Porsche could show an all-electric concept car at the Frankfurt motor show this September, as a precursor to launching its Pajun executive saloon around 2017-18.
According to reports in the French media, Porsche will preview the production Pajun with a ‘connected’ concept which measures 4.8m in length – making it shorter than the 5.0m-long Panamera.
Autocar revealed back in May that there will be both battery electric and hydrogen fuel cell versions of the Pajun and that the car’s powertrain will be mounted in the rear. Much of the engineering thinking behind this new car has already been uncovered from a series of patent applications filed in Germany, China and the US.
Ulrich Hackenberg, R&D boss of Porsche’s parent company, the Volkswagen Group, gave teasing details of Porsche’s radical plans for electrified cars at a press gathering on the night before VW’s annual conference in March. At the event, Hackenberg surprised industry observers with additional plans for a hydrogen fuel cell vehicle.
Porsche’s Panamera Sport Turismo – which was first revealed in 2012 – is said to give strong clues about the look and size of the new model line.
The patents show that the Porsche EVs will sit on a substantially new structure, although it is based on an adaptation of the upcoming MSB platform, which will be used for the new Panamera, future Bentley models and the new Porsche executive saloon.
The battery-powered version will have at least a Tesla-matching 420bhp, but there’s no clue yet about when it will arrive in showrooms.
The best estimates suggest a market introduction in late 2017 or early 2018. The version powered by a fuel cell stack looks likely to arrive in limited-production runsshortly afterwards.
There’s no news on the likely range of the EV, but it will at least match the 265-mile US government rating achieved by the Tesla Model S. It’s possible that the battery electric version of the car will be called the Porsche 718 and the fuel cell version 818.
The clever packaging of the new car also makes it easy to produce it in both battery and hydrogen-powered forms. This will give Porsche a big cost advantage compared with existing fuel cell vehicles such as Toyota’s Mirai, which uses a bespoke platform.
Porsche engineers have decided not to try to adapt an existing platform (like Nissan’s Leaf) or build a completely new platform (as start-up brand Tesla did). Instead, they have cleverly adapted the new MSB platform by carrying over the front and rear crash structures and the longitudinal members (or sill structures) and then substantially modifying it to accommodate batteries and rear-mounted motors.
According to the uncovered patents, which were filed in December last year, Porsche engineers have designed a new structural rear-mounting system for the electricdrive motors.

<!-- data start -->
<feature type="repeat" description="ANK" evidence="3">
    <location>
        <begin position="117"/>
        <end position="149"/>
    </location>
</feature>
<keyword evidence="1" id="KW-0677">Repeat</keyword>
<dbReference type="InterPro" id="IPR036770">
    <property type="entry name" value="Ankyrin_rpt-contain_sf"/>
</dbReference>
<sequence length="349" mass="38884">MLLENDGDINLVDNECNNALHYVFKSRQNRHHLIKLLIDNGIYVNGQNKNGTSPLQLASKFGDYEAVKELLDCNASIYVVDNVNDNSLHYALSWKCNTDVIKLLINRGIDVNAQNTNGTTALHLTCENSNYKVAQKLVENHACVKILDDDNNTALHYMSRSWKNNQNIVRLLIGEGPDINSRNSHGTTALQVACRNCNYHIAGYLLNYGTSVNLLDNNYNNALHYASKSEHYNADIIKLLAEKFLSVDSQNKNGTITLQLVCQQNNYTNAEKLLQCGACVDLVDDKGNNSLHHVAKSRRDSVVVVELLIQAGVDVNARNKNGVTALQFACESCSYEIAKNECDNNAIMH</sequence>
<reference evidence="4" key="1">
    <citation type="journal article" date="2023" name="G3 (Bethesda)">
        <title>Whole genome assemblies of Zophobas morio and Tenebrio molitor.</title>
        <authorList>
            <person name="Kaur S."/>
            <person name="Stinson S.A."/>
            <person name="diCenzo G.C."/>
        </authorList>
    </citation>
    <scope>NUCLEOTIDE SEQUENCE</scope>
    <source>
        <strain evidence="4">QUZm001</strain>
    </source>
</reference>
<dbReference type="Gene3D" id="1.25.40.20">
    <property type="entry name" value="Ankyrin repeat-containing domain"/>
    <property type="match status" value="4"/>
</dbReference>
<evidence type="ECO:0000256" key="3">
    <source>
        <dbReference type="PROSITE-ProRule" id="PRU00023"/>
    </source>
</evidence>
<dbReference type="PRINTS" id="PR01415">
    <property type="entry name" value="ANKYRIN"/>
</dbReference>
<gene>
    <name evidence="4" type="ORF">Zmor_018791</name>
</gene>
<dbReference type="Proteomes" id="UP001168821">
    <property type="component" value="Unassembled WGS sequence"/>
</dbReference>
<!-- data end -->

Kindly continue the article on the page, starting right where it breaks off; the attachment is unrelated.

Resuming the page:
This makes the powertrain itself part of the ‘eMSB’ structure, which will help to stiffen the rear end, improve the overall rigidity and ensure resilience in a rear-end impact.In addition, company engineers have patented something called an ‘impact plate’, which is also part of the platform’s new structure. These plates will be fitted between the battery cells, running across from one sill structure to another.
This will give the floor greater rigidity and improve side impact performance. The batteries themselves use ‘pouch cells’ and are mounted in rigid frames.
At the front – where the conventional subframe would be a vital part of the car’s safety structure and essential to the rigidity needed for good suspension control and steering accuracy – Porsche engineers have designed a new, patented “supporting frame” with “a crossmember and stiffening struts running diagonally… to form a load path that runs obliquely”.
The rear-mounted electric powertrain is expected to be similar in principle to that used in the Audi R8 e-tron, with two motors, one for each rear wheel. However, the Porsche design is more advanced.
The patent describes it as a “hollow portal axle… that accommodates two electric motors”. The assembly also has a step-down gear mechanism for each wheel. “A separate connection from the wheel to the step gear allows the wheel to be mounted in a non-rigid manner.”
Decoded from the patent language, this all-in-one unit is unusually compact and can be mounted low down. (The centre line of the electric motors is well below the centre line of the car’s rear wheels.) This means the car should have reasonable boot space, even with the electric control unit mounted above the motor.
Porsche will also be able to retain an independent rear suspension system and the twin rear motors will be able to deliver a significant amount of torque vectoring, greatly aiding turn-in.
This rear-engined arrangement is not only relatively space efficient but also means there’s room under the bonnet for a fuel cell stack. Even so, no engineering detail has yet emerged on how Porsche will be able to package gas tanks and a small battery pack into the eMSB architecture.
With all the re-engineering going into the drivetrain and lower structure, the rest of the new car will be much closer to its internal combustion-engined sister model. The upper structure, most of the exterior skin and interior will be shared with the Pajun.
However, it’s thought the EV will get distinctive nose and tail treatments, as well as changes to the instrument cluster.
Porsche is also developing its own induction charging system to allow the battery pack to be topped up without the need for cables and heavy-duty sockets while parked at the owner’s home.
The EVs are expected to be popular on the west coast of the US, in China’s biggest cities (where there is a big push to ‘new energy’ vehicles) and other Asian wealth hotspots.